The Trump Organization presents a special risk precisely because it gives American adversaries an opportunity to pry open the existing and significant gaps in that political consensus. The President has a radically different view of the symbolic and actual value of the Trump Organization than does the national security bureaucracy or most of the public. Even the public disclosure of a credible threat to the Trump Organization would create instant resistance to the prospect of using federal resources to secure it. Could a President who has been impeached precisely for failing to distinguish between his personal fortunes and the national interest hope to convince the country that he was deploying the resources of the federal government in the people’s interest rather than his own?
Photo by Miltiadis Fragkidis on Unsplash
At the end of the Cold War, the US military advanced a concept called “effects-based operations,” whose animating principle was that with the employment of precision weapons directed at specific categories of target, it became possible collapse an adversary’s political will and win wars more quickly and less bloodily than might otherwise have been possible. The difficult part of creating those effects was always in understanding, from the outside, what targets might produce which desired end-states.
Turning the concept around and using it to look at the US, it is possible to see in clear relief the vulnerability presented by the Trump Organization. Placing it at risk would drive an instant wedge into American domestic politics, and thereby create friction and incoherence in the policymaking process. In doing so it would likely make it much more difficult for the US to use its security capabilities as part of a coherent and effective response.
Anti-corruption and national security
Policymakers are never singular instruments of their country’s political will. They always have personal interests, predictable ideologies and other vulnerabilities that are theoretically exploitable by an adversary. Those vulnerabilities cannot be completely eliminated, but an engaged public can advocate for a system which manages them down to the point where exploitation is difficult and unlikely.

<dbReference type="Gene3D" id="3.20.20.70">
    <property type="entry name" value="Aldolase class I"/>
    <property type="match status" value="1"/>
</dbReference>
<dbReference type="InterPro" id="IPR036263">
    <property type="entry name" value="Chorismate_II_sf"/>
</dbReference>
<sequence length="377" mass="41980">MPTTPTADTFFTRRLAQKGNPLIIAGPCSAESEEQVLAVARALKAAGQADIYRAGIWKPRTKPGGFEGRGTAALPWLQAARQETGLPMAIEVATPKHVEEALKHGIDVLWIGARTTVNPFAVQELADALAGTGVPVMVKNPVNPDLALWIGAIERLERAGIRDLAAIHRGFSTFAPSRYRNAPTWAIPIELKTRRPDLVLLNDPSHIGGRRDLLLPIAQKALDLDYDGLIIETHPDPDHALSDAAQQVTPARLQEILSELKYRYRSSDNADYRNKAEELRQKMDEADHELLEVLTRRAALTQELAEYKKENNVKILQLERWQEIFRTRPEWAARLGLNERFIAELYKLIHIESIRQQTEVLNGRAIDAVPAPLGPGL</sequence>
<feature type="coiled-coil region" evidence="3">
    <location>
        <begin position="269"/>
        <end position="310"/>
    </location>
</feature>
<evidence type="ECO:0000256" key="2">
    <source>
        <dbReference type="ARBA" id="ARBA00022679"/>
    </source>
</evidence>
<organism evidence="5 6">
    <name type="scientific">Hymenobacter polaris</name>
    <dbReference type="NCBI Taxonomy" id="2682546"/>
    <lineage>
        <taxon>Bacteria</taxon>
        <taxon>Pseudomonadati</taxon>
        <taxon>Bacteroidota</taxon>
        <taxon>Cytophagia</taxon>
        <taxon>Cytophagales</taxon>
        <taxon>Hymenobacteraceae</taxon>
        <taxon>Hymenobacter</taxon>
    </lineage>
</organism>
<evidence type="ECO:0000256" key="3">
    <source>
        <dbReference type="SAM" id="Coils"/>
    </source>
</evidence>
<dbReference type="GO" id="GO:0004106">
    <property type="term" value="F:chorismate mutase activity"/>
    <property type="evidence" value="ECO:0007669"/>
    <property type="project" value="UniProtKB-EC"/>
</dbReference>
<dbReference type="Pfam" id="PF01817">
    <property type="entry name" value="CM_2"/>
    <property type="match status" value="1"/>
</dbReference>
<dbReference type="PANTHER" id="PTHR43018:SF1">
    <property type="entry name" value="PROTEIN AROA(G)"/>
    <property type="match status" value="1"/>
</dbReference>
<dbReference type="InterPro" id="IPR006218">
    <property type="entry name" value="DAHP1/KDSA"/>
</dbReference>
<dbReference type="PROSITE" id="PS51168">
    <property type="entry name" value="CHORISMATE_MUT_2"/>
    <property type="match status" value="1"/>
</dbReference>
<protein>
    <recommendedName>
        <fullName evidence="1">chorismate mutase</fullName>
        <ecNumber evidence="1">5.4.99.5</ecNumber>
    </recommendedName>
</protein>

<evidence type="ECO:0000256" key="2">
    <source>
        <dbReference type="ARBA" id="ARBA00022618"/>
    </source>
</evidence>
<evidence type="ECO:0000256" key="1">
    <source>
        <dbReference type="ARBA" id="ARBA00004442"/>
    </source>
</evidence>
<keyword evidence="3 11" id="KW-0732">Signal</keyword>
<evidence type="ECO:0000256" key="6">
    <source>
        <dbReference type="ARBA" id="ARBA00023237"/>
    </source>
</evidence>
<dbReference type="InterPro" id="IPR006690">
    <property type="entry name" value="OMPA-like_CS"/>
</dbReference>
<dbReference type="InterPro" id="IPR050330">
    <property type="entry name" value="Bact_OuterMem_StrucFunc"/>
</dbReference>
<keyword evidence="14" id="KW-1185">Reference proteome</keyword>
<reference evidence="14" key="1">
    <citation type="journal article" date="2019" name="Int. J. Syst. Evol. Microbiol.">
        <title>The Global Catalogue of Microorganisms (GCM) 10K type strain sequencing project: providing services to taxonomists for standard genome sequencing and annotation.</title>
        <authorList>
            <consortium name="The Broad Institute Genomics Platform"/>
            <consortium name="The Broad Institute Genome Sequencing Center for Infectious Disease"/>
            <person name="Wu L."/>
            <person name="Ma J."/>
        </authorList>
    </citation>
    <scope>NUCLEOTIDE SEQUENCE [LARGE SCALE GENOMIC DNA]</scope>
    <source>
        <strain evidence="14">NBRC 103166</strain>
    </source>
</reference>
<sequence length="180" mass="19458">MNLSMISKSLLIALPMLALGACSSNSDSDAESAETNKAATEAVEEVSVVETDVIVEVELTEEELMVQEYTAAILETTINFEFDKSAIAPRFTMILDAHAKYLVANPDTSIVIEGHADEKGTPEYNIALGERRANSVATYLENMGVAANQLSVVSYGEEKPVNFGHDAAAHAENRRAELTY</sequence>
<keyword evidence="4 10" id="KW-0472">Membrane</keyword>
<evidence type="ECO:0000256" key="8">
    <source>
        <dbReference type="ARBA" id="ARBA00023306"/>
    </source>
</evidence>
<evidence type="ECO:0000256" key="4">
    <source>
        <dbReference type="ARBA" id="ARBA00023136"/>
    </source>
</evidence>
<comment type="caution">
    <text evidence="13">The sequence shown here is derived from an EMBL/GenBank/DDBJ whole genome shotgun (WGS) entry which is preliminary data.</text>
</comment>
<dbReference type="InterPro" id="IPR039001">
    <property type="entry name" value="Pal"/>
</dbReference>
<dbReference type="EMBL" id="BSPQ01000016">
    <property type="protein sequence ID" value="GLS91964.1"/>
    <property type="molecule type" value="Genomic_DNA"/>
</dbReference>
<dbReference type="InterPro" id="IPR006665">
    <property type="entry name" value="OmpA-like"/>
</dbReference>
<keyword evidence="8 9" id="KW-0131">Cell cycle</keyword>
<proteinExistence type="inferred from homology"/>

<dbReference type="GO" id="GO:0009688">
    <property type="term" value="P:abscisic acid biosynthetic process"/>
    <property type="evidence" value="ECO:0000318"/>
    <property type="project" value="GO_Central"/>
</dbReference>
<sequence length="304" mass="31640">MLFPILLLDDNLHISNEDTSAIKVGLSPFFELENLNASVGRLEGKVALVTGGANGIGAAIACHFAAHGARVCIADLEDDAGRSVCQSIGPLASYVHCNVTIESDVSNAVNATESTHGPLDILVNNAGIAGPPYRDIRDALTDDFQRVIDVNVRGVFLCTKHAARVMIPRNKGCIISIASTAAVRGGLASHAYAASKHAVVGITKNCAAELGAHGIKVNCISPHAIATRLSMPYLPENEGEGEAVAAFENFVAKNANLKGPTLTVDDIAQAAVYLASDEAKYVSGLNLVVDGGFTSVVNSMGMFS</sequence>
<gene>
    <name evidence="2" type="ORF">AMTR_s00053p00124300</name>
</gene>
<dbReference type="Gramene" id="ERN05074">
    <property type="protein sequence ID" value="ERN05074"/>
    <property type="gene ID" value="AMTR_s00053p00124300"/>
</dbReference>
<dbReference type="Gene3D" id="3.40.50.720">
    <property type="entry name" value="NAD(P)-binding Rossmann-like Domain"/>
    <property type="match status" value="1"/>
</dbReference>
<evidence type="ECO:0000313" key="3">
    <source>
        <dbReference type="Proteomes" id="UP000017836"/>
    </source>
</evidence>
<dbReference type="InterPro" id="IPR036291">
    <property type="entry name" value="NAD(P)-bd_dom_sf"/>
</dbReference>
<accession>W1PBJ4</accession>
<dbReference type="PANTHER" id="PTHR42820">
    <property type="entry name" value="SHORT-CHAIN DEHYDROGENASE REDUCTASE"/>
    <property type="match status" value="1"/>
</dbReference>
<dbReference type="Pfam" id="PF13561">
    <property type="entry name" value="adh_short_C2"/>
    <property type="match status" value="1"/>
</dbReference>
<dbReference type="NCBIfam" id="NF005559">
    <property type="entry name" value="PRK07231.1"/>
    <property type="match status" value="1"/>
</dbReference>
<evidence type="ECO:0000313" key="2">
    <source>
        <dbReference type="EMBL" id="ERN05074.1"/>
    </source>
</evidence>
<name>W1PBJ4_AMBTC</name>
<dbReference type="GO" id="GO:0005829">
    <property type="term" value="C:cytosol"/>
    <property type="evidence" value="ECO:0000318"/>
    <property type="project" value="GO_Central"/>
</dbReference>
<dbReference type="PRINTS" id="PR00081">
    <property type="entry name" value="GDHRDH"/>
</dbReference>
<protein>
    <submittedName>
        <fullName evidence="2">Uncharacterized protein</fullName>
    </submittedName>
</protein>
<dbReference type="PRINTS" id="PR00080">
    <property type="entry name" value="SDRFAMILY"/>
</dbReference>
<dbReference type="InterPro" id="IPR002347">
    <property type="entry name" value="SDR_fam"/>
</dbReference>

It is possible – and certainly to be hoped for – that federal agencies have long since considered the risks presented by the Trump Organization to American national security and quietly have both preventative measures and response plans in place. But such preparations would serve to, at best, mitigate the acute strategic vulnerability that exists as long as Trump is simultaneously president and owner of his business.
Ultimately, the best way to manage this risk dovetails with the best way to promote more transparent and public-interest-minded governance: instituting and enforcing a more comprehensive regime of laws and regulations to limit conflicts of interest which apply all the way up to the President. There are ample domestic reasons to institute such a regime but considering the national security element as well might convince the public of its urgency.
Note: This article gives the views of the author, and not the position of USAPP– American Politics and Policy, nor of the London School of Economics.
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About the author
Jacob Parakilas – LSE IDEAS
Jacob C. Parakilas is an author, consultant and analyst working on US foreign policy and international security. He is also an Associate with LSE IDEAS.